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Interesting Reads: Food as Medicine and Kidney Health

We discussed Food as Medicine (FAM) in our last post. I’m intrigued by the impact it can have on kidney health. And, looking back through this summer’s kidney health news I was surprised to see it getting so much coverage. 

Going beyond the usual general advice of eating more good things and fewer bad, researchers are focusing on specific impacts various kinds of foods have on kidney function over time. These are the kinds of insights that are making it possible to apply therapeutic nutrition and dietary practices that reduce their risk of developing kidney disease. 

Coupled with the predictive screening technology we’ve developed in NaviDKD, these insights give people who are at risk of developing chronic kidney disease tangible therapeutic tools for reducing that risk and keeping their health. 

– Adam Graybill | President & CEO



Food as Medicine and Chronic Kidney Disease


Consuming higher amounts of ultra-processed food correlates with higher risk for CKD

American Journal of Kidney Disease

Researchers found that consuming a lot of ultra-processed foods is independently associated with a higher risk of developing chronic kidney disease (CKD) among the general population. Ultra-processed foods are defined as foods and drinks that are industrially processed that contain little to no intact foods and, therefore, consist mostly of artificial substances and additives. Researchers recommend avoiding ultra-processed foods and note that further study is needed to identify the underlying mechanisms.




Patients with CKD more likely to consume limited fruits, vegetables

Journal of Renal Nutrition

Patients with CKD, when compared with patients without CKD, were found to be more likely to consume a limited number of fruits and vegetables in this study. Researchers did not draw any conclusions regarding whether eating fewer fruits and vegetables was a result or cause of CKD. But they did call this study “a first step” in identifying fruit and vegetable consumption patterns that associate with CKD and support the need for implementation studies to encourage higher consumption of fruits and vegetables.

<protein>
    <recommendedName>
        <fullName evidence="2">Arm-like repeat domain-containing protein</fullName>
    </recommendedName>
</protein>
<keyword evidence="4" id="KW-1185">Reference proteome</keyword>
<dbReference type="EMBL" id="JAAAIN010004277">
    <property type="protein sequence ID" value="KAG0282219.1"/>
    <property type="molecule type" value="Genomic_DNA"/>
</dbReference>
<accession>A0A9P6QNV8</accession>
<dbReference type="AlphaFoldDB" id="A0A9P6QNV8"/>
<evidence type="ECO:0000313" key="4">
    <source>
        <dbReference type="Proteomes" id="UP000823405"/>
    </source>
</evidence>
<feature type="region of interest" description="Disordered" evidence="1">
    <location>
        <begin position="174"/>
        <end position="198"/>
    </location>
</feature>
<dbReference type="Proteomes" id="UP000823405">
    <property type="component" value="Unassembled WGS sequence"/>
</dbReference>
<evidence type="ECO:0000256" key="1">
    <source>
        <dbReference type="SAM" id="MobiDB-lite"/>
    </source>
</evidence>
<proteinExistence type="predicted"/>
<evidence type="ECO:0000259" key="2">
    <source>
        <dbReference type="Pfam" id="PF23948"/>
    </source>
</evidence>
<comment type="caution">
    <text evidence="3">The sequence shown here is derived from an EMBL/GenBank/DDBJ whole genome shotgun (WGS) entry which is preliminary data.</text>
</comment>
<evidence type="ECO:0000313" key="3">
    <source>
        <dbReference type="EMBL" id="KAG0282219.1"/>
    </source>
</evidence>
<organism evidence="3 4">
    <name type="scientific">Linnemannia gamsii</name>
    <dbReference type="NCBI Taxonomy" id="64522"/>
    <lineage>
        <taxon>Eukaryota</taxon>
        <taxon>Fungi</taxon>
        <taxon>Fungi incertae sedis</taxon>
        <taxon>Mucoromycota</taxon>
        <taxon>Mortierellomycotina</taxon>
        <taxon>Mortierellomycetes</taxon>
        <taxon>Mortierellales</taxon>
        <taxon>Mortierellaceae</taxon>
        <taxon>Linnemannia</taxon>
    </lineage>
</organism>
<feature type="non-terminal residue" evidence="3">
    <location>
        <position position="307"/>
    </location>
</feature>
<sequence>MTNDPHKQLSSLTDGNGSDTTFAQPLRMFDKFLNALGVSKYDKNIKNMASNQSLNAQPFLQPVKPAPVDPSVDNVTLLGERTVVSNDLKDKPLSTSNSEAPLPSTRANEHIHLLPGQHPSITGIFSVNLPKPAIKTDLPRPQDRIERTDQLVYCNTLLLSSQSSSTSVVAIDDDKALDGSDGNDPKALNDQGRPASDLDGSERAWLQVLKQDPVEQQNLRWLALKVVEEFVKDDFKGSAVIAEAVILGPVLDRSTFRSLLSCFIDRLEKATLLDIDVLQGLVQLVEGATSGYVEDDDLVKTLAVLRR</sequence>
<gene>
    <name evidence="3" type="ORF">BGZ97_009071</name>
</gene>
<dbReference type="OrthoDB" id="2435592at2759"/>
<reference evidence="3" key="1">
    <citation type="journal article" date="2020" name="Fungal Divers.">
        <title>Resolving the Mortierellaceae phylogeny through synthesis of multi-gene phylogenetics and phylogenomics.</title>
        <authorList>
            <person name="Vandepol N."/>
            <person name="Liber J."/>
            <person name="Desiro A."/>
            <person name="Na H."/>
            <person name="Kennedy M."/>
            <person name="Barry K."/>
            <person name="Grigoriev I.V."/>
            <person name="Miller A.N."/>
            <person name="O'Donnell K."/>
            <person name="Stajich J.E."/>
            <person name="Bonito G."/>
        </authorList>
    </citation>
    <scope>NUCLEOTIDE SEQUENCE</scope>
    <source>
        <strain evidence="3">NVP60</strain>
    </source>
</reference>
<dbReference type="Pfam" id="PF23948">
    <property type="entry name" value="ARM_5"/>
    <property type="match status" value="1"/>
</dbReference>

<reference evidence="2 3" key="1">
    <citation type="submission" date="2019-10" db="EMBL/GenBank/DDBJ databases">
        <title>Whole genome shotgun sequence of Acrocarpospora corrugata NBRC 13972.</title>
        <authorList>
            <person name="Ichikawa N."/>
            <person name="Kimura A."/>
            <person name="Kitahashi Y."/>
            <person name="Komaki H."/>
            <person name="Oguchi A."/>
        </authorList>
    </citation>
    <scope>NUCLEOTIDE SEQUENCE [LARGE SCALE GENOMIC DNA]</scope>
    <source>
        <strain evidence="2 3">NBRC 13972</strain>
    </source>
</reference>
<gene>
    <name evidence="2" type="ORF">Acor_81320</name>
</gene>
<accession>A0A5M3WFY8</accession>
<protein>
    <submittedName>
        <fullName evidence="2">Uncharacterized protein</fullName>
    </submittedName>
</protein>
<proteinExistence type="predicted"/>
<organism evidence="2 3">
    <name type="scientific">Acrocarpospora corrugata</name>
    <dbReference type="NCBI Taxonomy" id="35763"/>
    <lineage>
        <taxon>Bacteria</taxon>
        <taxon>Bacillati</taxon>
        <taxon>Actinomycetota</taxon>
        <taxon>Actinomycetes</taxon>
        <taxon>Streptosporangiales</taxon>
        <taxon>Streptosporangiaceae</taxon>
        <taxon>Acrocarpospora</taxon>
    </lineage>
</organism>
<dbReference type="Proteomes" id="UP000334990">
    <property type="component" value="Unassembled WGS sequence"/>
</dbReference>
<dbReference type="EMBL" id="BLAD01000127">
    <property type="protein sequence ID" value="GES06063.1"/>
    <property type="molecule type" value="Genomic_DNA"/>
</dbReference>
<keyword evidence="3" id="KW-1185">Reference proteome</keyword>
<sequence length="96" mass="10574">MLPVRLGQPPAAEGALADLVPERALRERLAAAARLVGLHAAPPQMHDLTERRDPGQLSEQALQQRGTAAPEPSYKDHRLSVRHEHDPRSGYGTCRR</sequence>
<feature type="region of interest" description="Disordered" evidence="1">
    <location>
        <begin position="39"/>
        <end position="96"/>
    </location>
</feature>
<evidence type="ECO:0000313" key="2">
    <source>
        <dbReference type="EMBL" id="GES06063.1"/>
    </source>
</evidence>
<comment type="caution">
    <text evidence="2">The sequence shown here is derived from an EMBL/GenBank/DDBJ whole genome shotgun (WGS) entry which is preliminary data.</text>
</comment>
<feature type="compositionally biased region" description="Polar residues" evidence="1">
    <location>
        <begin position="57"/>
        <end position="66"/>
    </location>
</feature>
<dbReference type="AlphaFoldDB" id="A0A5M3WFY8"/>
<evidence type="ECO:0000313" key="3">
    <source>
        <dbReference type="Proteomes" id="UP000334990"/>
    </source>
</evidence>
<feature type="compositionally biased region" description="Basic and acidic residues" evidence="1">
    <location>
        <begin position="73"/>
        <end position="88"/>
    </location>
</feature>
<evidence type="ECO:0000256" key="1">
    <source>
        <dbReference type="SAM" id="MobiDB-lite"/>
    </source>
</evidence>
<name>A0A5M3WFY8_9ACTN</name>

journal-renal-nutritionPlant or animal-based or PLADO diets: Which should chronic kidney disease patients choose?

Journal of Renal Nutrition

Low protein diets are considered a cornerstone treatment for CKD. However the authors of this paper draw attention to plant-based low-protein (PLADO) diets and ask whether they provide particular benefits to people with CKD.


PHNDose–response relationship between dietary inflammatory index and diabetic kidney disease in US adults
Public Health Nutrition

Investigators found an association between “a more pro-inflammatory diet, as estimated by the higher DII [dietary inflammatory index] score, was significantly associated with higher odds of DKD.” DII is a new tool for measuring the dietary inflammatory potential of various foods. While evidence has been gathered linking DIIs to potentially developing various diseases, including diabetes, further investigation is needed to establish the associations between DII and DKD.


Also in the News…

Why is chronic kidney disease risk higher for Black people?

UC Health

From the University of Colorado, kidney specialist and researcher Dr. Jessica Kendrick discusses the many factors that contribute to the higher risk of kidney disease experienced by Black people in the U.S. The most apparent risk factors are the higher incidence of diabetes and hypertension in the Black community. However, genetics also plays a role. Specifically a variation in the APOL1 gene is associated with a 9-fold increase in risk for ESRD.


Sodium–glucose cotransporter 2 inhibitors as adjunct therapy for type 1 diabetes and the benefit on cardiovascular and renal disease evaluated by Steno risk engines
Journal of Diabetes and its Complications

SGLT2 inhibitors have been used by people with type 1 diabetes off-label in the hopes that they will deliver the same protective qualities against CVD and CKD as they do for people with type 2 diabetes. In this study, the first focusing on type 1 diabetes to be published, researchers found “Among patients with type 1 diabetes, sodium-glucose cotransporter inhibitor (SGLTi) therapy reduced risk for cardiovascular disease (CVD) and end-stage kidney disease (ESKD), especially among patients with albuminuria.”


About Journey Biosciences

Journey Biosciences is shifting the future of care through predictive innovations. Our flagship solution blends the precision of NaviDKD®, a clinically-validated predictive screening, with the AI-driven insights of Compass, offering up to 12 years of advanced diabetes-related kidney disease (DKD) detection and tailored intervention strategies. This groundbreaking approach improves patient outcomes, optimizes resource allocation, and reduces costs. Discover more about our transformative approach at

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